CIW Debates: Cubs V. Sox

It’s Opening Day, and we’re dredging up a rivalry almost as old as Chicago itself: Cubs versus Sox. Like most any Chicago workplace, we’re a house divided.  Managing Editor Erin Robertson sat down with Director of Programming Brooke Scheyer to talk shop and try to get to the bottom of the Cubs-Sox rivalry once and for all.

Erin Robertson: OK, first things first, let’s get this out of the way: I’m a White Sox fan, and you’re loyal to the Cubs. So, how did you get here?  What’s your history with the Cubs?  How long have you been rooting for them?
Brooke Scheyer:  For as long as I can remember. My family and I have always been Cubs people. I’ve always loved the energy and spirit of a game at Wrigley and the commitment of the players on the field. The Cubs also gave me my first job in sports—logging balls and strikes for the electronic scoreboardsso they have a special place in my heart for that opportunity as well. I will also say, however, that I’m a Chicago fan first and foremost so I don’t root against the Sox (even though they’re clearly the inferior option).

What about you?

Erin: Well, I didn’t really have much of a choice—I come from a South Side baseball family.  My grandfather, Bob Finnegan, was public address announcer for the White Sox for two decades, up through their final game at Old Comiskey.  Plus, I’ve got to say, it feels good to root for a team whose last World Series win was just slightly more recent than 1908.  
Speaking of which, how are you feeling about their chances this year?  
Brooke: Wow, that’s a good piece of Erin trivia. And about this year…let’s just say I’m most looking forward to celebrating Wrigley Field’s 100th Anniversary. Beyond that, I’m hoping Starlin Castro can just let loose and come back with a great 2014 season. I think he’s a really fun player to watch. It will also be interesting to see what happens with Jeff Samardzija. That could change up a lot.
But hey, whatever worries Cub fans should have, they are not nearly at the level of you South Side sports fans. The 2013 lineup was widely regarded as the most inept on the field. Your team only had 63 wins—the worst since 1970.
Erin: Yeah, I’ll admit, last year was not a great year to be a Sox fan.  And we didn’t even have an off-the-wall owner like the legendary Bill Veeck to take the heat off the team by drumming up interest through (ill-planned, perhaps) events like Disco Demolition Night.  
I’m hopeful though.  For one, there is nowhere to go but up.  But there’s also been a shake-up to the starting lineup, and we have some new blood, like first baseman Jose Abreu who had 9 RBIs over 13 games this spring.  I mean, at the very least, NBC sports says this year should be “more interesting,” so that’s something, right?
Brooke: Sure. Let’s go with that.
Erin: OK, let’s play rapid-fire Cubs vs. Sox.  I’ll list the stadiums, mascots, etc., and we’ll each defend our team’s version (or not).  So, here goes.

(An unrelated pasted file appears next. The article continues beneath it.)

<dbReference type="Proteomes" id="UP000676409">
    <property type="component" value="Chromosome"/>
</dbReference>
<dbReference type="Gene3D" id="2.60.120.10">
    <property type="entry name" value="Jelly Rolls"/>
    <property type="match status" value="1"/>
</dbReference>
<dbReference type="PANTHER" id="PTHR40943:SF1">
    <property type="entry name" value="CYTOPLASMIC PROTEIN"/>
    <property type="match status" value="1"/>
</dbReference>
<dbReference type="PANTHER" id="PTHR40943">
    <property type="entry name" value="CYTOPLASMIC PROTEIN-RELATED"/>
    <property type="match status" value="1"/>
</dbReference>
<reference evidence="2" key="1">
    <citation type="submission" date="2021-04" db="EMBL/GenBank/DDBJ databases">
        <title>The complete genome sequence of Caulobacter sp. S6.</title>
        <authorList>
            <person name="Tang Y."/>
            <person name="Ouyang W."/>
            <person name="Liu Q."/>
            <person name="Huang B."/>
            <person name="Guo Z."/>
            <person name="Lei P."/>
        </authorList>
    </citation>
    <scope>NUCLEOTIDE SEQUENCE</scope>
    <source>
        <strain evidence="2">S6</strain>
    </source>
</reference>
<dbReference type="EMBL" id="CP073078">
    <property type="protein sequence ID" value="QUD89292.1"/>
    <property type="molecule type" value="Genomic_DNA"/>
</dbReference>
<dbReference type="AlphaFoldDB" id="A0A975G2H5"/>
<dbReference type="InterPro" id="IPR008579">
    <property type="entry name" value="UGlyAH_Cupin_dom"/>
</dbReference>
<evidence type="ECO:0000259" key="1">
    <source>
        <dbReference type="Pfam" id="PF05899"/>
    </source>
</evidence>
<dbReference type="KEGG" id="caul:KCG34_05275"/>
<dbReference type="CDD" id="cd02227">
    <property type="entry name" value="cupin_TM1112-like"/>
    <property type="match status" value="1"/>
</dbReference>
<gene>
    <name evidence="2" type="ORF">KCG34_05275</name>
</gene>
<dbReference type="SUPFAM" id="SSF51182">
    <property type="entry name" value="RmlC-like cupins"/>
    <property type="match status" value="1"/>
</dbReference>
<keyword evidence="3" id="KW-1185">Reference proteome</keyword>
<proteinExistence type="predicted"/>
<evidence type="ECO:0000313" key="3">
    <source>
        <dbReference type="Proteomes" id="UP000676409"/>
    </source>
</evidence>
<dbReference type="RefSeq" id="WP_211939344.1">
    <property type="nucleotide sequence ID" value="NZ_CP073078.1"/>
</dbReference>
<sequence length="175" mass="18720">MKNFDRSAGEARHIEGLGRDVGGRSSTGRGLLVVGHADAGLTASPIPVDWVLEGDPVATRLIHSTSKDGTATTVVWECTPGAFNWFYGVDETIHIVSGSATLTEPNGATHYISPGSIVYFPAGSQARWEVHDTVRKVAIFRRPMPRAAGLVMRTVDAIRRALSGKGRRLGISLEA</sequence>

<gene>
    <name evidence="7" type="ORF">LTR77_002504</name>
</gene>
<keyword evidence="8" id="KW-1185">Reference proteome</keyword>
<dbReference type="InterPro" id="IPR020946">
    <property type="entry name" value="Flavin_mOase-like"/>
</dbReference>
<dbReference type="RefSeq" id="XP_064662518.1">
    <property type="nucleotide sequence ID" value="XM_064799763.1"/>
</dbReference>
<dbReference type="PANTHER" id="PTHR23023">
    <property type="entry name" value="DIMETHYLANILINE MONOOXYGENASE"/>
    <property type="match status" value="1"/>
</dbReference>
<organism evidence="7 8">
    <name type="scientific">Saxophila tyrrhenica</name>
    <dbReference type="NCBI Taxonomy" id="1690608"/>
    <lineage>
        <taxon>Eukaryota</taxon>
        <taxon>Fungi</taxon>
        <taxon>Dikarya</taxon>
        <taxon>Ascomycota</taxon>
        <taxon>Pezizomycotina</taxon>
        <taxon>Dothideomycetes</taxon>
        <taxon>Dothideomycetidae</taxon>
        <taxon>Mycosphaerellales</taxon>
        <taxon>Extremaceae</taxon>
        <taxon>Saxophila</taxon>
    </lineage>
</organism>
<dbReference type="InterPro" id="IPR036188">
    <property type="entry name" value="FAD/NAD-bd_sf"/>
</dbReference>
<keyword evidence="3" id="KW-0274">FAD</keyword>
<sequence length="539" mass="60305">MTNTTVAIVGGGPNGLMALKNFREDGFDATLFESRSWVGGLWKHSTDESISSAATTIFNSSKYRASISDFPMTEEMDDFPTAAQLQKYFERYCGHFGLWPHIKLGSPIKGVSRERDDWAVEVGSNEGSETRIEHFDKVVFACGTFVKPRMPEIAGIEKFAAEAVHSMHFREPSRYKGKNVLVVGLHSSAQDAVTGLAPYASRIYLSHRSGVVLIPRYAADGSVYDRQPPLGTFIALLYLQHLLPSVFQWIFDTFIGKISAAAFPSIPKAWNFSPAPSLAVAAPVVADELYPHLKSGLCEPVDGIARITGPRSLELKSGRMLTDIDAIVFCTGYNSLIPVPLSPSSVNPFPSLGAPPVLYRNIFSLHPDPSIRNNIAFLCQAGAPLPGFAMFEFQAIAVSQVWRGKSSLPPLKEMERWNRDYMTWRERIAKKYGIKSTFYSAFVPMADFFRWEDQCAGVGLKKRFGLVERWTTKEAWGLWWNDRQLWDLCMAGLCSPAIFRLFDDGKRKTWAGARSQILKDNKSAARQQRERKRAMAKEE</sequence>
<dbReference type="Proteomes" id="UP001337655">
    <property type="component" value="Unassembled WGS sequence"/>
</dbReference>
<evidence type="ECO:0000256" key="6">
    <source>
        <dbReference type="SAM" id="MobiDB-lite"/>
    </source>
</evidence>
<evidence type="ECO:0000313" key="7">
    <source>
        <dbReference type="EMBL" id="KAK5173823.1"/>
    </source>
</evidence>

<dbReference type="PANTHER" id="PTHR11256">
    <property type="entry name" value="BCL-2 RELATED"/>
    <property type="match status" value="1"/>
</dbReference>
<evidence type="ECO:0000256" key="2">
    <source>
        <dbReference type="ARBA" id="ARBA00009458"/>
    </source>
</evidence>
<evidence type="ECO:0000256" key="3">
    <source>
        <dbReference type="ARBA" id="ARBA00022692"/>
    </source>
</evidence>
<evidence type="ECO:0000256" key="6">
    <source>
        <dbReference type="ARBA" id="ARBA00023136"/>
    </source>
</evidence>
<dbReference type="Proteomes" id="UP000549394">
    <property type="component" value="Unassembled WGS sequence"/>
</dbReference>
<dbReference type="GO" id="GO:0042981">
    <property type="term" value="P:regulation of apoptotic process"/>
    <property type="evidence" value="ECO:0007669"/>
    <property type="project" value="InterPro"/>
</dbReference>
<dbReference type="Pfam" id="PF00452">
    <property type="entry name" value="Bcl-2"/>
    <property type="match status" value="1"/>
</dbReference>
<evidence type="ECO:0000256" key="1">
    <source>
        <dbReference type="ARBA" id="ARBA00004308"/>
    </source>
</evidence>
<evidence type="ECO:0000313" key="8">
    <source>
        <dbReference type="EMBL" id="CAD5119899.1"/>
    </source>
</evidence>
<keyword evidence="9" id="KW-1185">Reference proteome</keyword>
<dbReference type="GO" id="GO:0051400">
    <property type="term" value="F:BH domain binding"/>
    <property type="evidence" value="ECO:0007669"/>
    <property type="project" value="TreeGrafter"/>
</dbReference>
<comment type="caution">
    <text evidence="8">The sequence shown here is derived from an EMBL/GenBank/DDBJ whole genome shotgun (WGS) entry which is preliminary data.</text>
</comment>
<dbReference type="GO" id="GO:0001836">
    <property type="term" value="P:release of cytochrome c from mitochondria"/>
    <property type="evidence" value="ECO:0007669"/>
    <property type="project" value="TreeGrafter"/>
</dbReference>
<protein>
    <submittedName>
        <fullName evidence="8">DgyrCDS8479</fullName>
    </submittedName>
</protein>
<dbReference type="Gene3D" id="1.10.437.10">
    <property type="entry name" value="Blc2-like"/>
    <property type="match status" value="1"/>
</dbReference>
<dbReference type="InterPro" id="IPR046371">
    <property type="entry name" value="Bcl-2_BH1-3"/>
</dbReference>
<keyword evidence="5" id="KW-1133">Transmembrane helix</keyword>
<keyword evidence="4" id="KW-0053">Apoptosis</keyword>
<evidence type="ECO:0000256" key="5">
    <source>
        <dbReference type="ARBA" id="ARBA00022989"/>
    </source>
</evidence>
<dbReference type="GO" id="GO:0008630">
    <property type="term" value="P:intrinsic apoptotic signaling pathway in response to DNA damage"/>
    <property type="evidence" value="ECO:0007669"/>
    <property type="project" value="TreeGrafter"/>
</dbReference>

Wrigley vs. The Cell
Brooke: The most storied sports venue of all time, period. Day games, rooftops, ivy, the manual centerfield scoreboard, the marquee, Take Me Out to the Ballgame – the list goes on. I’ll choose the Friendly Confines over the Cell anyday.
Erin: U.S. Cellular is not as historic as Wrigley, true.  But there are no inconveniently posted poles blocking your view, and it is definitely more family-friendly—the focus is always on the baseball, and not on the beer.
Brooke: Fair—but you’re forgetting that perhaps the focus on the baseball might not always be such a good thing. Do I need to bring up last year’s record again?
Clark the Cub vs. Southpaw
Erin: Mascots with punning names win, every time.
Brooke: This might be the only point I’ll concede to you. The Cubs don’t need a mascot. Perhaps Clark will grow on me though. We’ll see.
No Designated Hitter vs. DH (the eternal National League vs. American League debate)
Brooke: If you’re a professional athlete in a particular sport, you should play the sport in it’s entirety. Yes, there might be “defensive specialists” or those who excel more at one part of a game than another—that’s part of it. But there’s a reason they let Shaq shoot free throws, and it’s because it’s part of the game. You shouldn’t get to pick and choose.
Erin: See, I almost would say it wouldn’t be that bad if Shaq could’ve played without having to go up to the free throw line.  Designated Free Throw Shooters: Think about it, NBA (OK…maybe not).  DHs make for exciting play—there’s something so satisfying about watching a slugger like the White Sox’s (and Hall of Famer) Frank Thomas step up to the plate.  And you get so many interesting, inspiring personal back stories that come along with designated hitters, to boot.  Like second baseman Mike Andrews, the Sox’s first DH and the league’s second, whose career would have been over—he got the throwing yips—were it not for the introduction of the DH.
Erin: And finally, the most important question: How many bears would you wrestle for the Cubs to win?
Brooke: ALL OF THEM! Bring on those bears. 

Brooke Scheyer is the director of programming.

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